Explorers’ last Antarctica cruise

Read our previous post about the sinking of the Antarctic cruise ship: the Explorer

The Explorer was on a 19-day cruise of Antarctica and the Falkland Islands, near the South Shetland Islands, letting passengers observe penguins, whales and other wildlife.

You could almost say that this Antarctic cruise was really inspired by the Antarctic explorations of ill-fated adventurer Ernest Shackleton, who made repeated forays in the early 1900s and died in 1922 while trying to circumnavigate the south pole by sea.

Last Friday, the Explorer was as ill-fated as Ernest Shackleton on Thursday around midnight off King George Island in Antarctica. The cruise ship hit "something" what at first sight only made a hole of about the size of one fist. But when the cruise-ship started tilting, the captain was smart enough to start evacuation before I would have been too difficult to lower the rescue vessels on the tilted side.

antarctic cruise ship

Antarctic cruise ship Explorer

Luckily the Antarctica weather was quite good that day: although only -5C (23F) degrees : the sea was calm, which is most important when you want to embark and disembark from a big cruise ship. This made that both passengers and crew escaped unhurt after being evacuated by lifeboats from the 38-year-old vessel.

The Explorer, built in 1969 and refitted in 1993, was a "smaller cruise ship" able to enter narrower bays off the South Pole continent and on each expedition: scientists were on board to brief passengers on the region’s geology and climate change.

The abandoned Antarctica Explorer, which offered two-week Antarctica tourism cruises at a cost of only $8,000 (other sources claim to have paid $14,000 for this 19-day Antarctica adventure) per cabin, sank hours after the passengers and crew were evacuated.

life rafts

Explorer life rafts reaching the NordNorge

After spending most of that night in lifeboats they were pick up by the Norwegian Antarctica cruise ship: the Nordnorge which took the passenger to Chile’s Eduardo Frei air base in Antarctica. It still took the Nordnorge 4 and a half hour to reach the Explorer after they picked up the Explorer’s distress signal. Then only on hour was needed to collect the 154 passengers and crew, rounding up their lifeboats and rubber rafts as meanwhile the crippled Explorer listed ever more steeply to starboard.

Winds began picking up after the rescue. After midday, when the Nordnorge reached a Chilean base at King George Island nearby, the winds and waters were so rough the captain had to wait hours to unload the passengers.

Meanwhile on board of the doomed Explorer, an electricity blackout due to water rushing in, stopped the bilge pumps and the Explorer went on his last voyage down under Antarctica…

Explorers’ last Antarctica cruise

antarctica cruises explorer

Antarctica Cruises Explorer

Meanwhile on board of the doomed Explorer, an electricity blackout due to water rushing in, stopped the bilge pumps and the Explorer went on his most likely last voyage down under Antarctica…

The Passengers from the Explorer Antarctica cruise ship

Antarctica airlines

Passengers from the Antarctic Explorer rest inside
the plane taking them to Punta Arenas, Chile

As by today: everybody has been airlifted already out to Chile.

Antarctic environment disaster

As usual the fragile Antarctic environment is paying the biggest price! Chile’s navy said that high seas and strong winds had already dispersed an 80-meter-by-20-meter fuel slick that had leaked from the ship. The crew of the Viel icebreaker is keeping an eye on the environmental situation. It is said that the Explorer was carrying about 48,000 gallons of marine diesel fuel…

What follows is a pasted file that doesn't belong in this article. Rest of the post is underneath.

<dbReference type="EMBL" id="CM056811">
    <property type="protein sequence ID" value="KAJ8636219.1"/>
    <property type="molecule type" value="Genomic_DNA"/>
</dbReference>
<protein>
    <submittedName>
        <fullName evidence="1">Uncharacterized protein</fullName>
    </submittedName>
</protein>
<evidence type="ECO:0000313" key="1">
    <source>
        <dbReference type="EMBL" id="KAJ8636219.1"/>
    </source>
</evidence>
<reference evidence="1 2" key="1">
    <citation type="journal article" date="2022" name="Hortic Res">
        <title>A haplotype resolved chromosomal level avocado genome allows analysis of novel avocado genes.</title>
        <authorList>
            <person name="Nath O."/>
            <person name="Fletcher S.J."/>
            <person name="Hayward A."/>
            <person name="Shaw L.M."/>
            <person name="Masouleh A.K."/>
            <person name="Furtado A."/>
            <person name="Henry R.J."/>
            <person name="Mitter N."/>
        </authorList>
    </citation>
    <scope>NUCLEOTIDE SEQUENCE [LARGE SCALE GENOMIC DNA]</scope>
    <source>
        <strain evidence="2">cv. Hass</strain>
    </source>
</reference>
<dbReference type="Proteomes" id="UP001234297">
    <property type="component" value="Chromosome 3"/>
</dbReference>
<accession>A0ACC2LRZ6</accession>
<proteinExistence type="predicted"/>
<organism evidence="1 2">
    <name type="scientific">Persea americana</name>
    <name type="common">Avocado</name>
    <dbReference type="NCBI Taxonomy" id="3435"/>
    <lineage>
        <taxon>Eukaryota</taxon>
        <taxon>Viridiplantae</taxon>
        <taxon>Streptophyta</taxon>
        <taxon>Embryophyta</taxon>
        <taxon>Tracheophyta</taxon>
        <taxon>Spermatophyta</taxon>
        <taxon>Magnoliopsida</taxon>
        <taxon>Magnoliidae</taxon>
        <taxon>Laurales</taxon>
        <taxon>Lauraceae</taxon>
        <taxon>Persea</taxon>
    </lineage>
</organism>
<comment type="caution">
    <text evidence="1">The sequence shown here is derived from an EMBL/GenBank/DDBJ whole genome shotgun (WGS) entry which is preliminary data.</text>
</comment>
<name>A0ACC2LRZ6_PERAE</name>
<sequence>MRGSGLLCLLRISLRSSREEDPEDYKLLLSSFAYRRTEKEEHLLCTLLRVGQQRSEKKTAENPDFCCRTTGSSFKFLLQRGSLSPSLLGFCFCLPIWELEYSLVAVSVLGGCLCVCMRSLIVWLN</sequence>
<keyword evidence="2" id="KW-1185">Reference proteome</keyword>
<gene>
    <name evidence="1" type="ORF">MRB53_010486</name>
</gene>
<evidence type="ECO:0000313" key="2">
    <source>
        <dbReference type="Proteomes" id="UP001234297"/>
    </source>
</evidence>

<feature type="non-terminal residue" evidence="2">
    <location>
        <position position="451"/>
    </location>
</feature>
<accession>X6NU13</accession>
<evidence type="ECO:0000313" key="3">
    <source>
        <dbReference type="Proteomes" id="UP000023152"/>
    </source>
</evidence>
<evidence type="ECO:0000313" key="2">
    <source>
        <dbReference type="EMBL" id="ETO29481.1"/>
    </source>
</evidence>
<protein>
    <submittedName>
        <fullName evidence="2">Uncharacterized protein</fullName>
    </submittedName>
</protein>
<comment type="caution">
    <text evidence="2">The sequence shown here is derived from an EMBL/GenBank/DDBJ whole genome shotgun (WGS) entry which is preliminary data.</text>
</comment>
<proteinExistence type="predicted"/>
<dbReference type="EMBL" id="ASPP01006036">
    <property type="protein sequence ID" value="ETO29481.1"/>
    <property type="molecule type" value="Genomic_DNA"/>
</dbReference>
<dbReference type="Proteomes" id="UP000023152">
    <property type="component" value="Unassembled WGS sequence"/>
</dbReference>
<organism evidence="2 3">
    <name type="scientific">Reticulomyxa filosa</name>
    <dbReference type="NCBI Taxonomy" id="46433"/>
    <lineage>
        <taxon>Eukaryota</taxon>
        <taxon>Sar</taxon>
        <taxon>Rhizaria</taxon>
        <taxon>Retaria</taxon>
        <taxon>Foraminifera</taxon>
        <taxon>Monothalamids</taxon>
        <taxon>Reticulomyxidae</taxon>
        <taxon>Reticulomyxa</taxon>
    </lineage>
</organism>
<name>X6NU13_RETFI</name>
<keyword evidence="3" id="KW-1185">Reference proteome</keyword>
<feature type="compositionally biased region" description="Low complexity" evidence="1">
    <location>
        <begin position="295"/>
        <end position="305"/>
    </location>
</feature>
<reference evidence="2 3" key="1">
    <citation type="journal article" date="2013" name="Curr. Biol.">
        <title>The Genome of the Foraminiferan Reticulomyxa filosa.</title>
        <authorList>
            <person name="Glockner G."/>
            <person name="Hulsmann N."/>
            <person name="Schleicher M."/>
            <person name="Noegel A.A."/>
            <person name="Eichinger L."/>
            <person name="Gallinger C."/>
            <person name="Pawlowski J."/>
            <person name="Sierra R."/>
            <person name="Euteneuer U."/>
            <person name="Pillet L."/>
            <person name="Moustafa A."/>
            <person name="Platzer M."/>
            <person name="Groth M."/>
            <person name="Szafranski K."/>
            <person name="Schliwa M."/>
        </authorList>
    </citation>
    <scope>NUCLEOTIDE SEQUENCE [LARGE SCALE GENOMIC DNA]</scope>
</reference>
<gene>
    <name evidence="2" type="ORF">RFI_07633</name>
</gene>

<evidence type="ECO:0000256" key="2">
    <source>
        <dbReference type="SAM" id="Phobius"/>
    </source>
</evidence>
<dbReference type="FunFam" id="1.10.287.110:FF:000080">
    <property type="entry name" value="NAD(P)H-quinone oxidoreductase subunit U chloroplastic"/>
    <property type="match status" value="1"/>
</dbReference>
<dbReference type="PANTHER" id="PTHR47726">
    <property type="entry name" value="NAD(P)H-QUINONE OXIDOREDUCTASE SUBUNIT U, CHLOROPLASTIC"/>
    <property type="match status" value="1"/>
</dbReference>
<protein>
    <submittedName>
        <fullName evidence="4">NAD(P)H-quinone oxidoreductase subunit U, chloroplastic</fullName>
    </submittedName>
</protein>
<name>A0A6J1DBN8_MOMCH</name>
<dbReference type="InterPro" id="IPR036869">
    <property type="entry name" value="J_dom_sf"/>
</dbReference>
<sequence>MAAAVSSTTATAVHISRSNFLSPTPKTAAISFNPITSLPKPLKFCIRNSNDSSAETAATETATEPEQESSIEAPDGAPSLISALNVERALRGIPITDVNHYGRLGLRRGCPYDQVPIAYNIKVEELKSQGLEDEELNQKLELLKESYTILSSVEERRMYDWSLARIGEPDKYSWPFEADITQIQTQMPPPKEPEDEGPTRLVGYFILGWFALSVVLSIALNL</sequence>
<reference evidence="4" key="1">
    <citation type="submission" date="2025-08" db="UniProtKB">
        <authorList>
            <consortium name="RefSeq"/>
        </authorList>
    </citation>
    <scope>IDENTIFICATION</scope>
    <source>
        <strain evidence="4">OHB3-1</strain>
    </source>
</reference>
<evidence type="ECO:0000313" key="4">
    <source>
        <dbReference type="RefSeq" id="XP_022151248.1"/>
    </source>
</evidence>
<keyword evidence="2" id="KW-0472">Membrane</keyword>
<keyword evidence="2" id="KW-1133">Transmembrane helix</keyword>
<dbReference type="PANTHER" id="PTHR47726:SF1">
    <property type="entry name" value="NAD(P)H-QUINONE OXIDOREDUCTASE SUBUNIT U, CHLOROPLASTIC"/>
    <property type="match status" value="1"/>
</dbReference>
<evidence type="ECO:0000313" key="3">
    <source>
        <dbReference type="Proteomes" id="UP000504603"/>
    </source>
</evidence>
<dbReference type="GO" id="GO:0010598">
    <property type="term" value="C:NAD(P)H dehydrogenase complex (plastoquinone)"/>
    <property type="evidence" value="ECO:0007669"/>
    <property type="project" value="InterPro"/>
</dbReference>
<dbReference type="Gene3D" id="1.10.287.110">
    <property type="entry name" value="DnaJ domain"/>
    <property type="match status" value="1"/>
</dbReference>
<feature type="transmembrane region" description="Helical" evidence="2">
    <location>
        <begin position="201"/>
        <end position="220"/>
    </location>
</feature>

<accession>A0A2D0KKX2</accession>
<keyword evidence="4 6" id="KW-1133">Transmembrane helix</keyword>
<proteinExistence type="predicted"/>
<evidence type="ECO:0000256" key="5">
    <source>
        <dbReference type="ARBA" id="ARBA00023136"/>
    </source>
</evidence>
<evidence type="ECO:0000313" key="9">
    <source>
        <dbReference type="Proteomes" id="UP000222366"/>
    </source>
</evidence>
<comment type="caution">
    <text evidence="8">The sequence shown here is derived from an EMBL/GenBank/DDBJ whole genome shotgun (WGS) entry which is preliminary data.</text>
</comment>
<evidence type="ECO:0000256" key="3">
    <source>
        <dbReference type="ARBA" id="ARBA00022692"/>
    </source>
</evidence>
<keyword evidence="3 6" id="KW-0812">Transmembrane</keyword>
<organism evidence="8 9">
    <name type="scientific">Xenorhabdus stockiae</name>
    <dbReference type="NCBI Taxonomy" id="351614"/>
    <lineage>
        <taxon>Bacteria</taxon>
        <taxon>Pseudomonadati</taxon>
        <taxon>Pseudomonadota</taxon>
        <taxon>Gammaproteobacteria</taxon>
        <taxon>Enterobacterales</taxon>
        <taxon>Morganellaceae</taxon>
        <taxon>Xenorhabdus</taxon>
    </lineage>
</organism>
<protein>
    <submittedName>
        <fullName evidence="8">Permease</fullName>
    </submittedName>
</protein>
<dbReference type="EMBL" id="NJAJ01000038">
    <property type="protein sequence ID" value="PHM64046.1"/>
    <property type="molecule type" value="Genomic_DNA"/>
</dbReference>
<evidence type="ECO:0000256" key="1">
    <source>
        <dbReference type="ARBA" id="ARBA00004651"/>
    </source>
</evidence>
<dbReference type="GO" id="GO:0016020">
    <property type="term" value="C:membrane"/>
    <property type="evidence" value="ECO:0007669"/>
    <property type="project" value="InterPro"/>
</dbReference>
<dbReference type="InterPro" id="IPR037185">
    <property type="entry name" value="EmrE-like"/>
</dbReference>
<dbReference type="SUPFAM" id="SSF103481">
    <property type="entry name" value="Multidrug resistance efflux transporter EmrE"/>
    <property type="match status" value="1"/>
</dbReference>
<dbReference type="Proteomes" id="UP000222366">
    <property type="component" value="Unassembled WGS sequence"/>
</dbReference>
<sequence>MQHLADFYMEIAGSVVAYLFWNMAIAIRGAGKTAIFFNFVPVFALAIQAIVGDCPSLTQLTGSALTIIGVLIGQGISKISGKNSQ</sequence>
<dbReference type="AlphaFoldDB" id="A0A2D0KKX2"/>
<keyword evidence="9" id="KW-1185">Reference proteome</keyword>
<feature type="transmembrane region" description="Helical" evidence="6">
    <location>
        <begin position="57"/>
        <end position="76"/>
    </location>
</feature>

Antarctica Explorer track record

Antarctica MapThe Explorer was a true unique Antarctica cruise ship: not your every day Disney cruise, but a ship made to get you as close as possible for an authentic Antarctic experience.

Launched in 1969 under the name Lindblad Explorer, this so called smaller Antarctica cruise ship was actually the first ship built specifically to ferry tourists to Antarctica so tourists could come up close with the Antarctic penguins.

"Small" meant 100 passengers with a crew of about 50. The modern day huge Antarctica ships like the Golden Princess, carries 2,500 passengers and about 1,200 crew members.

Many of the large cruise ships now visiting Antarctica have little or no ice reinforcement in their designs. These humongous cruise ships generally stay well offshore and only come to the Antarctic continent at the height of summer..

Although the Explorer is not a real icebreaker (which is why I preferred to travel with a real icebreaker like the ones from Quark Expedition (read further at my Quark Expedition) !), Finland and Sweden had certified the Explorer at the highest rating given for non-icebreakers.

Now that the Explorer disappeared beneath the polar region’s waters, it sadly became the first commercial passenger Antarctica ship to sink on the South Pole.

Why did the Explorer Antarctica ship sink?

Watertight compartments were supposed to contain the water and allow the Explorer to remain afloat in case of leakage.

But Leif Skog, who captained the ship while it was owned by Lindblad Expeditions of Seattle, said that the Explorer was designed to withstand the flooding of just one compartment. Any leakage of water into adjoining compartments,
he said, would be sufficient to sink the ship.

The compartment must be completely watertight,” said Captain Skog,
Lindblad’s vice president of marine operations. “If you have a crack between two compartments, you have a problem.

On the other hand: nobody owns Antarctica so there is no law enforcement. Although there is some goodwill amongst the nations, the Explorer was registered in a non-treaty country like Liberia…

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